It was obvious I’d stayed up watching Pretty Little Liars instead of doing the required reading. In any case, “someone” is the direct object because the action is being done directly to it, and when you have a direct object, you have a transitive verb (“killed”). When a preposition precedes an object, it’s an indirect object. For example, “He slept on the sofa.” Since the action isn’t being done to the sofa, it’s an intransitive verb.

It seems simple enough, but when applied to complex sentences, they make you question your sanity. Liza struggled with the concept, and every time she’d get a question wrong, she would spew her customary, “Ah, for fuck’s sake!” She never said the word “yes” as much as she said “oh yeah” or some variation of “duh.” (Once, when I asked if she wanted to get fondue, she matter-of-factly replied, “Did the bear shit in the woods?”)

Our trainer continued explaining transitive verbs. “So, what did he do to the sofa?”

We all burst into raucous laughter, and I’m not sure why. Maybe it was dirty. Maybe we’d been in class for seven hours when we would have rather spent our day drinking kir royales by the Luxembourg Gardens. Maybe in a weird, Breakfast Club-y way, we were all suddenly the kind of good friends who laughed about nothing in particular.

4. Why we order “the” lobster but “a” cappuccino

We order “the” lobster because we are clearly referring to the lobster on the menu, not “a” lobster somewhere out there in the world. When we order a cappuccino, we’re referring to the specific cappuccino on the menu (assuming there’s only one kind), yet we still say “a” cappuccino instead of “the.” Why?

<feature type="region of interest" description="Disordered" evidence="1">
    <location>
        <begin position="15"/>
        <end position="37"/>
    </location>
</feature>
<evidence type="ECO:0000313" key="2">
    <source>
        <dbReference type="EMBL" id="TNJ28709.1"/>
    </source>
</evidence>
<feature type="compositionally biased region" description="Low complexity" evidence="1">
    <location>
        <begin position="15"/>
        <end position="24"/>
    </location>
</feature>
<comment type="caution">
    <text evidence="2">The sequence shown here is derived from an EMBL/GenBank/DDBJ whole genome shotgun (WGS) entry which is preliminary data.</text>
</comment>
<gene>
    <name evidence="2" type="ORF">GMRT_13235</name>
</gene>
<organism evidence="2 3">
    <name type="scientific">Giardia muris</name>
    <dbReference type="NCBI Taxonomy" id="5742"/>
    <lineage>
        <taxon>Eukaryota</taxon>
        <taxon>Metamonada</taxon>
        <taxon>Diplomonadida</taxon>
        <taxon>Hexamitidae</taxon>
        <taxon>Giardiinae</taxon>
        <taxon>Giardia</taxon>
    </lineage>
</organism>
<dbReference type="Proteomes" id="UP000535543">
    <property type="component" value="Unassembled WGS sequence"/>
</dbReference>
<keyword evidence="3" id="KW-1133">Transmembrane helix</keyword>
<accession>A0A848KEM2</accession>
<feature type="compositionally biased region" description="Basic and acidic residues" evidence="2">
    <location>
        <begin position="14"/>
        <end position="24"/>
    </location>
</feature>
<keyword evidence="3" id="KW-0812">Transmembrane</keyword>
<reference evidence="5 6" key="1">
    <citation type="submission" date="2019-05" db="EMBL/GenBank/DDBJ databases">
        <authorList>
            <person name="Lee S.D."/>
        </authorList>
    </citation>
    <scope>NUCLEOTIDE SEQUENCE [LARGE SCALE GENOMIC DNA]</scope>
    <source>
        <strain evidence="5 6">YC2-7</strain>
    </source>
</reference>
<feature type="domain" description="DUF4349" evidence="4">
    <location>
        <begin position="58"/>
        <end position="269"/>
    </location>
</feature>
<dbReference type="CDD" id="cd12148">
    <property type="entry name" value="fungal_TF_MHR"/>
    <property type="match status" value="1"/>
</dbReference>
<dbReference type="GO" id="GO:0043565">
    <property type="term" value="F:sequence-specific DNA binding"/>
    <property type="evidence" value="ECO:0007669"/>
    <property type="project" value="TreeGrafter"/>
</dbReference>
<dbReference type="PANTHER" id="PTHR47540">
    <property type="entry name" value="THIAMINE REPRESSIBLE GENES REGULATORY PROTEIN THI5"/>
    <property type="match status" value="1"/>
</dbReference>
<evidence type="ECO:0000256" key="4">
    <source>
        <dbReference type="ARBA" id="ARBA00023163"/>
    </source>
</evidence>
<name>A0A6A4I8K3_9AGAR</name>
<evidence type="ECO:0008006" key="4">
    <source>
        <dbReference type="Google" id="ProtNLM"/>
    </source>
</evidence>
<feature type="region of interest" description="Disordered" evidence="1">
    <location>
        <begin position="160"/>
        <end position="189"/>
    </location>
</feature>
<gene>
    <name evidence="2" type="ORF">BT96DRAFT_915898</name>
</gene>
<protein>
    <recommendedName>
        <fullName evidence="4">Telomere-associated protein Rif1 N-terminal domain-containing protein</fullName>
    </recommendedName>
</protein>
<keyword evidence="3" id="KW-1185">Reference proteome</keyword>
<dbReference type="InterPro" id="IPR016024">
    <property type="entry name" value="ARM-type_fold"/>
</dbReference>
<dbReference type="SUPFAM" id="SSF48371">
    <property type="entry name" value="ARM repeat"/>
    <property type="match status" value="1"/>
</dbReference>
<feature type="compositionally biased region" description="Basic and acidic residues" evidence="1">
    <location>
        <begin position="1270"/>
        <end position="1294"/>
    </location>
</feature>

In all honesty, I don’t know. If there’s one thing I learned in my TEFL class, more than phonemic symbols or present perfect continuous tense, it’s that it is okay to admit you don’t know. I thought I knew Cassie and Liza just from noticing how they were different from me. Ego drove my initial apathy toward these unfamiliar rules, and my completely inaccurate judgments of two people who are far shrewder than their big smile or penguin tattoos indicate.

I won’t leave you hanging on the cappuccino question like that, though. Here’s a theory: Unlike lobster dishes, cappuccinos are on most menus, so we’re not asking for some kind of specific house cappuccino. In fact, most people would get upset if they wanted their regular (or “a” wet or “a” dry) cappuccino and found it had angostura bitters in it. It’s like how you’d go to a diner and get “an order of eggs, over easy,” as that’s clearly not a unique dish. This theory of mine has no official backing, but I’ll roll with it.